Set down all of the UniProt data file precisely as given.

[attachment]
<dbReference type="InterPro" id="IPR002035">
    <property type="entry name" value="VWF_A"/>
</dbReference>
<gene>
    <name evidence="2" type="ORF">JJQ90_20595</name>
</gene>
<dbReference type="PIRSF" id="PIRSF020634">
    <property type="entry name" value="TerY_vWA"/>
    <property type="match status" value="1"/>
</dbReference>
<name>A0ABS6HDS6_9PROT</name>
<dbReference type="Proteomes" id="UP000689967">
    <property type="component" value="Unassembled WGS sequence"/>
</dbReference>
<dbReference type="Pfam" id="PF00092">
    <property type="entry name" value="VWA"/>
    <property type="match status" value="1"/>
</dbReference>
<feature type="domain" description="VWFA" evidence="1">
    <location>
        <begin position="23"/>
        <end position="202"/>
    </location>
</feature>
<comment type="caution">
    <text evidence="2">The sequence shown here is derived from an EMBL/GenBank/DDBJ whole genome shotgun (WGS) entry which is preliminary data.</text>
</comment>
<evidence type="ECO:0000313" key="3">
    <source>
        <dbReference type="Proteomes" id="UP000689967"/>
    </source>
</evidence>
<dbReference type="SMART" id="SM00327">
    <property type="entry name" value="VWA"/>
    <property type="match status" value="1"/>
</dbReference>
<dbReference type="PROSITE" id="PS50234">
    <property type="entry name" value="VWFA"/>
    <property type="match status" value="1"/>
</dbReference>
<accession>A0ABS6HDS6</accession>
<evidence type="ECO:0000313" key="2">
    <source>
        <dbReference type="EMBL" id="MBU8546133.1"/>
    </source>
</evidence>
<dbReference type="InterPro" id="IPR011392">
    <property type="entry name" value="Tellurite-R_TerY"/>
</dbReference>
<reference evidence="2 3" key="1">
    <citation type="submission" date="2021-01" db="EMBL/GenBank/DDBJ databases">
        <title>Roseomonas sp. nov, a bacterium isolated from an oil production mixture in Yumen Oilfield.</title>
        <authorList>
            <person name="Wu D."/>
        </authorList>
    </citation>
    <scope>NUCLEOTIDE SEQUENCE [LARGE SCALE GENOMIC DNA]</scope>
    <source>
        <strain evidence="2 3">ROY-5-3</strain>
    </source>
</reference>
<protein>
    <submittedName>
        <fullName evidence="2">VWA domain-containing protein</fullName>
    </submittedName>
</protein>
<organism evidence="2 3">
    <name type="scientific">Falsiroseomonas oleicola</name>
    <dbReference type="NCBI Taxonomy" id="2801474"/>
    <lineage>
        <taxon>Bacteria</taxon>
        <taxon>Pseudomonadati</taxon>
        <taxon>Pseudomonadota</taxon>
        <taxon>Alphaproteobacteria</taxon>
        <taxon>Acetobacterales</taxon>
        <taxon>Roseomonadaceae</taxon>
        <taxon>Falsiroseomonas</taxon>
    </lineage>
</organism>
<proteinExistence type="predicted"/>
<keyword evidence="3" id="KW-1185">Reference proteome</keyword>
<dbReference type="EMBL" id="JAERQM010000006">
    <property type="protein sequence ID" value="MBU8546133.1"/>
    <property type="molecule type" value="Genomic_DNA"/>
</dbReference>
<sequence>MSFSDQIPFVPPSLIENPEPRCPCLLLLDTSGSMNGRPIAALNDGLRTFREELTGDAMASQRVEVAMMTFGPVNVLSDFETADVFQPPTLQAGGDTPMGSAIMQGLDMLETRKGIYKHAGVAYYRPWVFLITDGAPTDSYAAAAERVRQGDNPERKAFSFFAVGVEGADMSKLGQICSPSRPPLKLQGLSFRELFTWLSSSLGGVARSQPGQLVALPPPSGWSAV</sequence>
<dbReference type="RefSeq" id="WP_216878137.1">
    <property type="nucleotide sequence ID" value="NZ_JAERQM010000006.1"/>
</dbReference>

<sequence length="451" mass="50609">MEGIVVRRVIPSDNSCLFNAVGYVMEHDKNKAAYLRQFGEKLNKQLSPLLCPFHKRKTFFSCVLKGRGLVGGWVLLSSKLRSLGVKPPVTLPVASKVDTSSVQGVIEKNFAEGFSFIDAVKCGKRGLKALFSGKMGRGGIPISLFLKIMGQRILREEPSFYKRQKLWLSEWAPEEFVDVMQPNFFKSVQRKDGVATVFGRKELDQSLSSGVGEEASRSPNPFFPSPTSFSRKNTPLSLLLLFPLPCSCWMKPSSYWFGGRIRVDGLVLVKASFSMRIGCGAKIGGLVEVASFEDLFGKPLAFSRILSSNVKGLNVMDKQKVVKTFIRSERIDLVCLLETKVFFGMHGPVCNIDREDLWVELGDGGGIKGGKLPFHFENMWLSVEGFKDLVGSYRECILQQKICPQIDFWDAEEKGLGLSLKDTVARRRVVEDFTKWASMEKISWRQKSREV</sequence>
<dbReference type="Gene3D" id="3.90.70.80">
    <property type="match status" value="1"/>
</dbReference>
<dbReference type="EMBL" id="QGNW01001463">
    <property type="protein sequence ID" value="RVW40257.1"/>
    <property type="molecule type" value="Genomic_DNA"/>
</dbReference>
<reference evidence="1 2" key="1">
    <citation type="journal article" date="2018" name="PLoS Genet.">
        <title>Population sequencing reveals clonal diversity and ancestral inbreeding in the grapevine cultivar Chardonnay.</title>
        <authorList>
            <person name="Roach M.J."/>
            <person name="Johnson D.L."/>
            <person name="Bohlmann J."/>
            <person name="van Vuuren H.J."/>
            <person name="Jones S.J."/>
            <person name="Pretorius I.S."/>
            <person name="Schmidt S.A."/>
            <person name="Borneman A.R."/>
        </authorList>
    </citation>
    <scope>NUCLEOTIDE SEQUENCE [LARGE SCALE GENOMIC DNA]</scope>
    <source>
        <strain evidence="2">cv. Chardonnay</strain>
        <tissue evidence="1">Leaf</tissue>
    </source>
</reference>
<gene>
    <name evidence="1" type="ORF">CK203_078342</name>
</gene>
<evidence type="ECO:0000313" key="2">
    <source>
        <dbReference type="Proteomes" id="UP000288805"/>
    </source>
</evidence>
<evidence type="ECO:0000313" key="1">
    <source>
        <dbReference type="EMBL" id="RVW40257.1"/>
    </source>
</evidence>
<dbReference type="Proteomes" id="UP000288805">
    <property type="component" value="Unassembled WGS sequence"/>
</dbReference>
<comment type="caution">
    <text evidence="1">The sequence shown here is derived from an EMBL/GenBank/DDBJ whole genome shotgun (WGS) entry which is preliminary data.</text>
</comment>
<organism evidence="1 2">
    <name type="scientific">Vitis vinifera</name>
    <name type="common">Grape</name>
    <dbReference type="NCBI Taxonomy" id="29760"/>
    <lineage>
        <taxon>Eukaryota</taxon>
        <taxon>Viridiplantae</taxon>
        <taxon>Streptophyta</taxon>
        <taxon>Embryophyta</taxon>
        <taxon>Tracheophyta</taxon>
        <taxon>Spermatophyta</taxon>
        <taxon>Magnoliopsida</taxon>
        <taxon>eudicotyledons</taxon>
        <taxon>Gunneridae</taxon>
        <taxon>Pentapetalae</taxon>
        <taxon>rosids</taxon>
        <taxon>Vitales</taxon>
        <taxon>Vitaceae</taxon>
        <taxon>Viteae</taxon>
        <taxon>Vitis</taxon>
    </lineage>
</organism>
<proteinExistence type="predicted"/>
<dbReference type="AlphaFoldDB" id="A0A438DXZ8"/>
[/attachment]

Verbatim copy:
<dbReference type="InterPro" id="IPR002035">
    <property type="entry name" value="VWF_A"/>
</dbReference>
<gene>
    <name evidence="2" type="ORF">JJQ90_20595</name>
</gene>
<dbReference type="PIRSF" id="PIRSF020634">
    <property type="entry name" value="TerY_vWA"/>
    <property type="match status" value="1"/>
</dbReference>
<name>A0ABS6HDS6_9PROT</name>
<dbReference type="Proteomes" id="UP000689967">
    <property type="component" value="Unassembled WGS sequence"/>
</dbReference>
<dbReference type="Pfam" id="PF00092">
    <property type="entry name" value="VWA"/>
    <property type="match status" value="1"/>
</dbReference>
<feature type="domain" description="VWFA" evidence="1">
    <location>
        <begin position="23"/>
        <end position="202"/>
    </location>
</feature>
<comment type="caution">
    <text evidence="2">The sequence shown here is derived from an EMBL/GenBank/DDBJ whole genome shotgun (WGS) entry which is preliminary data.</text>
</comment>
<evidence type="ECO:0000313" key="3">
    <source>
        <dbReference type="Proteomes" id="UP000689967"/>
    </source>
</evidence>
<dbReference type="SMART" id="SM00327">
    <property type="entry name" value="VWA"/>
    <property type="match status" value="1"/>
</dbReference>
<dbReference type="PROSITE" id="PS50234">
    <property type="entry name" value="VWFA"/>
    <property type="match status" value="1"/>
</dbReference>
<accession>A0ABS6HDS6</accession>
<evidence type="ECO:0000313" key="2">
    <source>
        <dbReference type="EMBL" id="MBU8546133.1"/>
    </source>
</evidence>
<dbReference type="InterPro" id="IPR011392">
    <property type="entry name" value="Tellurite-R_TerY"/>
</dbReference>
<reference evidence="2 3" key="1">
    <citation type="submission" date="2021-01" db="EMBL/GenBank/DDBJ databases">
        <title>Roseomonas sp. nov, a bacterium isolated from an oil production mixture in Yumen Oilfield.</title>
        <authorList>
            <person name="Wu D."/>
        </authorList>
    </citation>
    <scope>NUCLEOTIDE SEQUENCE [LARGE SCALE GENOMIC DNA]</scope>
    <source>
        <strain evidence="2 3">ROY-5-3</strain>
    </source>
</reference>
<protein>
    <submittedName>
        <fullName evidence="2">VWA domain-containing protein</fullName>
    </submittedName>
</protein>
<organism evidence="2 3">
    <name type="scientific">Falsiroseomonas oleicola</name>
    <dbReference type="NCBI Taxonomy" id="2801474"/>
    <lineage>
        <taxon>Bacteria</taxon>
        <taxon>Pseudomonadati</taxon>
        <taxon>Pseudomonadota</taxon>
        <taxon>Alphaproteobacteria</taxon>
        <taxon>Acetobacterales</taxon>
        <taxon>Roseomonadaceae</taxon>
        <taxon>Falsiroseomonas</taxon>
    </lineage>
</organism>
<proteinExistence type="predicted"/>
<keyword evidence="3" id="KW-1185">Reference proteome</keyword>
<dbReference type="EMBL" id="JAERQM010000006">
    <property type="protein sequence ID" value="MBU8546133.1"/>
    <property type="molecule type" value="Genomic_DNA"/>
</dbReference>
<sequence>MSFSDQIPFVPPSLIENPEPRCPCLLLLDTSGSMNGRPIAALNDGLRTFREELTGDAMASQRVEVAMMTFGPVNVLSDFETADVFQPPTLQAGGDTPMGSAIMQGLDMLETRKGIYKHAGVAYYRPWVFLITDGAPTDSYAAAAERVRQGDNPERKAFSFFAVGVEGADMSKLGQICSPSRPPLKLQGLSFRELFTWLSSSLGGVARSQPGQLVALPPPSGWSAV</sequence>
<dbReference type="RefSeq" id="WP_216878137.1">
    <property type="nucleotide sequence ID" value="NZ_JAERQM010000006.1"/>
</dbReference>

<sequence length="451" mass="50609">MEGIVVRRVIPSDNSCLFNAVGYVMEHDKNKAAYLRQFGEKLNKQLSPLLCPFHKRKTFFSCVLKGRGLVGGWVLLSSKLRSLGVKPPVTLPVASKVDTSSVQGVIEKNFAEGFSFIDAVKCGKRGLKALFSGKMGRGGIPISLFLKIMGQRILREEPSFYKRQKLWLSEWAPEEFVDVMQPNFFKSVQRKDGVATVFGRKELDQSLSSGVGEEASRSPNPFFPSPTSFSRKNTPLSLLLLFPLPCSCWMKPSSYWFGGRIRVDGLVLVKASFSMRIGCGAKIGGLVEVASFEDLFGKPLAFSRILSSNVKGLNVMDKQKVVKTFIRSERIDLVCLLETKVFFGMHGPVCNIDREDLWVELGDGGGIKGGKLPFHFENMWLSVEGFKDLVGSYRECILQQKICPQIDFWDAEEKGLGLSLKDTVARRRVVEDFTKWASMEKISWRQKSREV</sequence>
<dbReference type="Gene3D" id="3.90.70.80">
    <property type="match status" value="1"/>
</dbReference>
<dbReference type="EMBL" id="QGNW01001463">
    <property type="protein sequence ID" value="RVW40257.1"/>
    <property type="molecule type" value="Genomic_DNA"/>
</dbReference>
<reference evidence="1 2" key="1">
    <citation type="journal article" date="2018" name="PLoS Genet.">
        <title>Population sequencing reveals clonal diversity and ancestral inbreeding in the grapevine cultivar Chardonnay.</title>
        <authorList>
            <person name="Roach M.J."/>
            <person name="Johnson D.L."/>
            <person name="Bohlmann J."/>
            <person name="van Vuuren H.J."/>
            <person name="Jones S.J."/>
            <person name="Pretorius I.S."/>
            <person name="Schmidt S.A."/>
            <person name="Borneman A.R."/>
        </authorList>
    </citation>
    <scope>NUCLEOTIDE SEQUENCE [LARGE SCALE GENOMIC DNA]</scope>
    <source>
        <strain evidence="2">cv. Chardonnay</strain>
        <tissue evidence="1">Leaf</tissue>
    </source>
</reference>
<gene>
    <name evidence="1" type="ORF">CK203_078342</name>
</gene>
<evidence type="ECO:0000313" key="2">
    <source>
        <dbReference type="Proteomes" id="UP000288805"/>
    </source>
</evidence>
<evidence type="ECO:0000313" key="1">
    <source>
        <dbReference type="EMBL" id="RVW40257.1"/>
    </source>
</evidence>
<dbReference type="Proteomes" id="UP000288805">
    <property type="component" value="Unassembled WGS sequence"/>
</dbReference>
<comment type="caution">
    <text evidence="1">The sequence shown here is derived from an EMBL/GenBank/DDBJ whole genome shotgun (WGS) entry which is preliminary data.</text>
</comment>
<organism evidence="1 2">
    <name type="scientific">Vitis vinifera</name>
    <name type="common">Grape</name>
    <dbReference type="NCBI Taxonomy" id="29760"/>
    <lineage>
        <taxon>Eukaryota</taxon>
        <taxon>Viridiplantae</taxon>
        <taxon>Streptophyta</taxon>
        <taxon>Embryophyta</taxon>
        <taxon>Tracheophyta</taxon>
        <taxon>Spermatophyta</taxon>
        <taxon>Magnoliopsida</taxon>
        <taxon>eudicotyledons</taxon>
        <taxon>Gunneridae</taxon>
        <taxon>Pentapetalae</taxon>
        <taxon>rosids</taxon>
        <taxon>Vitales</taxon>
        <taxon>Vitaceae</taxon>
        <taxon>Viteae</taxon>
        <taxon>Vitis</taxon>
    </lineage>
</organism>
<proteinExistence type="predicted"/>
<dbReference type="AlphaFoldDB" id="A0A438DXZ8"/>